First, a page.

Take the movie industry as an example. Thousands of movie screens worldwide that can all play the same content at a higher-level of quality than customers can experience at home. The standard technology “unit” that makes this $39 billion dollar industry work is a projector, a giant screen, high-end audio and comfortable seats.

What would a standard “unit of VR” look like for the arcade industry?

The jury is still out. But it might look something like a treadmill, haptic suit, high-end controllers, top-shelf HMD, and a top of the line PC… think Ready Player One’s full body Immersion Rig. And if content creators had a standard “unit of VR” to develop for, they could create next level content that would draw even more people in.

Simon Revely from Figment Productions put it well, “We might be able to make great ‘VR films’ but we’ll never pay for them if we don’t have enough places to sell them. Avengers cost $350 million to make. And that can work when you have 171,755 cinema screens worldwide that made $40 billion in revenue last year. For VR we need to scale up the out-of-home distribution channels if we’re going to be able to make big budget content.”

I think that’s where VR Arcades could shine-by offering an experience that is affordable, accessible, in every neighborhood, and more immersive than you could ever have at home. In addition, VR Arcades need to offer a customer experience that could never be replicated at home. Multiplayer, tournaments, food and beverage, party play, and leader boards are all part of that picture.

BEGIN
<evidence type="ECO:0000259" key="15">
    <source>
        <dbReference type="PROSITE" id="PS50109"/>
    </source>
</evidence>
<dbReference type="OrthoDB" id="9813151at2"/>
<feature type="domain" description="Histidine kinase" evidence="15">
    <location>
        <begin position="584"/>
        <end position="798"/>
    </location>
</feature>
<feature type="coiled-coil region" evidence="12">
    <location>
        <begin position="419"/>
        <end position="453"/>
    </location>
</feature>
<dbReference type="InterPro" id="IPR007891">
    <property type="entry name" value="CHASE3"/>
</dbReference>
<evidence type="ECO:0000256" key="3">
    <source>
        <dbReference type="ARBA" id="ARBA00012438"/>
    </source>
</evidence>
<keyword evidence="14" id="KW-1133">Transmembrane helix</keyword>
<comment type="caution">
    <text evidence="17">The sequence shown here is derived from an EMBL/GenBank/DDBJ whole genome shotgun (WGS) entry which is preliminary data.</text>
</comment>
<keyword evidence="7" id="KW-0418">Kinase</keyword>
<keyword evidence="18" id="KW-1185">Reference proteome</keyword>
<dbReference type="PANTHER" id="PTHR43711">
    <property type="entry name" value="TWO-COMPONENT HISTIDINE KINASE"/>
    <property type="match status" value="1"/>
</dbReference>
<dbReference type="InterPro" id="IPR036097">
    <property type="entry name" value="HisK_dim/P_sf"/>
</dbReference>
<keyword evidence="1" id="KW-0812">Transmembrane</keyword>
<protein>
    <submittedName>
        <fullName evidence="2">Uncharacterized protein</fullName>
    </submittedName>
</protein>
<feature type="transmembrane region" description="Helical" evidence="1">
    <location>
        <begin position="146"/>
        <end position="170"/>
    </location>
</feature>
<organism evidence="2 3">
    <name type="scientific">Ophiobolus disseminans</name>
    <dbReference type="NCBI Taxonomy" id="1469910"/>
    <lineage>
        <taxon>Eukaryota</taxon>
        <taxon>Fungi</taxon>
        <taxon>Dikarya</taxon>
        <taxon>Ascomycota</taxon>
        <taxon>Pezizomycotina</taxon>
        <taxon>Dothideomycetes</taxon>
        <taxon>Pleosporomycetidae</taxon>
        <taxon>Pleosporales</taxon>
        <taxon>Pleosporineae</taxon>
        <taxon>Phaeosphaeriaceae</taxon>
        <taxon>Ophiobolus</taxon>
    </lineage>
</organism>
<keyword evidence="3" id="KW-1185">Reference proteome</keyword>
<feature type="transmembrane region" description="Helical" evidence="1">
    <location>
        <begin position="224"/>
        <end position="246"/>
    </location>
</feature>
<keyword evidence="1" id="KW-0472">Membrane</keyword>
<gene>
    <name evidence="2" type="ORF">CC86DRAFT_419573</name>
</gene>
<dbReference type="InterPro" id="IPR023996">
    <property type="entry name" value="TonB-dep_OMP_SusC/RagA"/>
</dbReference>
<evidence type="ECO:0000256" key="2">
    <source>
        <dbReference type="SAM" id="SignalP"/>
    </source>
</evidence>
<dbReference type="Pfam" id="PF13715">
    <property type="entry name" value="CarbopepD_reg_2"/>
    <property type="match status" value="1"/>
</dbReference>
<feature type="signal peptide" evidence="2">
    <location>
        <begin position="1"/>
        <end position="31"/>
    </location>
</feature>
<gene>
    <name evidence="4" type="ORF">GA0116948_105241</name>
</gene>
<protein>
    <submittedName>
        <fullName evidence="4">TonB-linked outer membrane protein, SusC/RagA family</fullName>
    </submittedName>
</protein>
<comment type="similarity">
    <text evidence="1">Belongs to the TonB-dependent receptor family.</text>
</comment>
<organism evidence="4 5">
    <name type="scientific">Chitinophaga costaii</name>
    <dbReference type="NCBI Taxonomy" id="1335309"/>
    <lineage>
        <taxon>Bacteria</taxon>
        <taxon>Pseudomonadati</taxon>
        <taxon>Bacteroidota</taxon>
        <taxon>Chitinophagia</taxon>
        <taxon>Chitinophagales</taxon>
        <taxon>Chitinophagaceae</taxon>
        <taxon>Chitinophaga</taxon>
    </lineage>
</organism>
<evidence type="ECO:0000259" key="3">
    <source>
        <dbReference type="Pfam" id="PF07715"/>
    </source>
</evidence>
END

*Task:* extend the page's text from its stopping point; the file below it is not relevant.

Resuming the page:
More and more, content creators are building experiences specifically for VR Arcades. I’ve talked to a number of indie studios that are realizing that they can make good money developing content specifically for the out-of-home VR space. And while consumer VR headset utilization numbers keep dropping, the LBVRE (location based virtual reality) numbers continue to grow. In the last three months alone we’ve seen 100+ new arcades start using SpringboardVR and we’re tracking over 3 million minutes played on our platform monthly.

A virtual reality headset.There are currently 180+ titles right now on our platform that VR Arcades can license on a per-minute basis, including titles like Arizona Sunshine, Budget Cuts, Smashbox Arena, Space Pirate Trainer, Quivr, Skyfront, Richie’s Plank Experience, and more. And with content creators focusing more on content tailored for the out-of-home market, the experiences at VR Arcades will only get better.